Some time ago, I wrote how to get GNU on a smartphone. This is going to be a long discussion on why and how we should work on more operating systems for more devices.

On Android

So, why should we bother if we already have Android, some might ask? If it's just because of some binary blobs, one could just use Replicant, right?

Well, one of the problems is that Android development is done in hiding, and pushed downstream when a new version is launched. There is no community behind that anyone can join. Replicant ends up either following it or staying behind. It could do a fork and have its own innovations. And I am all for it. But the lack of manpower for supporting devices and keeping up with the latest versions and security fixes already takes most of the time for the one or two developers involved.

Also, Android has a huge modularity problem, that I will discuss further below. But it's hard to replace many components in the system, unless you replace them all. And that also causes the problem that applications can hardly share extra components.

I would rather see Debian running on my devices and supporting good environments and frameworks for all kinds of devices, like phones, tablets, TVs, cars, etc. It's developed by a community I can join, it allows a diverse set of frameworks and environments, and it's much easier to replace single components on such a system.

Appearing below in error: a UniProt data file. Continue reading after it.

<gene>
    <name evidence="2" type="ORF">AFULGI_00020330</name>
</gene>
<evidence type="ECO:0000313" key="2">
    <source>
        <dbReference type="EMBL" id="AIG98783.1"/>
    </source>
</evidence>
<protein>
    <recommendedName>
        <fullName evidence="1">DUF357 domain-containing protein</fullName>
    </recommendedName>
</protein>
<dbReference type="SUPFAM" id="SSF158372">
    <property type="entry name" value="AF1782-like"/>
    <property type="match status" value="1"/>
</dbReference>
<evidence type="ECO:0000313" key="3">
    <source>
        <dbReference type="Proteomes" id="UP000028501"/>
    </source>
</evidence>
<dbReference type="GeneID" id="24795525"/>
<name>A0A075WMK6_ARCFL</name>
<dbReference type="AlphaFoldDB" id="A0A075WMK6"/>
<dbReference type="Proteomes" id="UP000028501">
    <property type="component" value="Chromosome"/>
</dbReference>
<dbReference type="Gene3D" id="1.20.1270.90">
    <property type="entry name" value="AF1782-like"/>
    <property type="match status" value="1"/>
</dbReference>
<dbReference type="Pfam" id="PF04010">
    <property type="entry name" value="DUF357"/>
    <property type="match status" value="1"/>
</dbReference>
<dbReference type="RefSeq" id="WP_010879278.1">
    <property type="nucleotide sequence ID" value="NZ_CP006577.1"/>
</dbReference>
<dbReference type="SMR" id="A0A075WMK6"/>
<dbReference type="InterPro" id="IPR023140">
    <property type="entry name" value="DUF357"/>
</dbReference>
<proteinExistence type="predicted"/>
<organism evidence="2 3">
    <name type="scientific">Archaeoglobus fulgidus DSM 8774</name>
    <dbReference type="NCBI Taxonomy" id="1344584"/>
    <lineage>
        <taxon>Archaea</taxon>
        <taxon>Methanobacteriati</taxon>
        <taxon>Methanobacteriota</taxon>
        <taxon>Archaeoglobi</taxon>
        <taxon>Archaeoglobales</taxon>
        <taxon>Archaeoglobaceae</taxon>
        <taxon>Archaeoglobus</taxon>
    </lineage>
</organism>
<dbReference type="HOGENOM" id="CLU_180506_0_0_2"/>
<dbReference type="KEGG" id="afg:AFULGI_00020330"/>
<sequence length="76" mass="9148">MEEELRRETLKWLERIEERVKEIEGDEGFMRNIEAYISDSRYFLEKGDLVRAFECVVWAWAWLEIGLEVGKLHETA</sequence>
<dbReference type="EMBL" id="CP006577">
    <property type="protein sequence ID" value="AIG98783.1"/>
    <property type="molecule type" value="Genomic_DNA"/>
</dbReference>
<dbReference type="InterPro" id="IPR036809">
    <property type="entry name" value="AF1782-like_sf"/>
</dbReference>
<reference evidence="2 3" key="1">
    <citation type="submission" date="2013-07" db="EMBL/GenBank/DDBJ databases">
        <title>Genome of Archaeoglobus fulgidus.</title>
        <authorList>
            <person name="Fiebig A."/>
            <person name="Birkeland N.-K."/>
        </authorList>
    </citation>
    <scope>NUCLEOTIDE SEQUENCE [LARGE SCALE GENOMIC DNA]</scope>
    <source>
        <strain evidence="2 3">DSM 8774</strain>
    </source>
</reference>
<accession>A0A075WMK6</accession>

On Copyleft Hardware

I get it. Hardware is not free or libre. Its design is. I love the concept of copyleft hardware, where one applies the copyleft principles to a hardware design. Also, there is the concept of Hardware that Respects Your Freedom, that is, one that allows you to use it with only free software.

Note that RYF hardware is not necessarily copyleft hardware. In fact, most of the time, the original vendor has not helped at all, and it required reverse engineering efforts by other people to be able to run free software on those systems.

My point here is that we should not prevent people from running free software on hardware that does not RYF or that is not copyleft. We should continue the efforts of reverse engineering and of pushing hardware vendors to not only ship free software for their hardware, but also release their design under free licenses. But in the meantime, we need to make free software flourish in the plethora of devices on the hands of so many people around the world.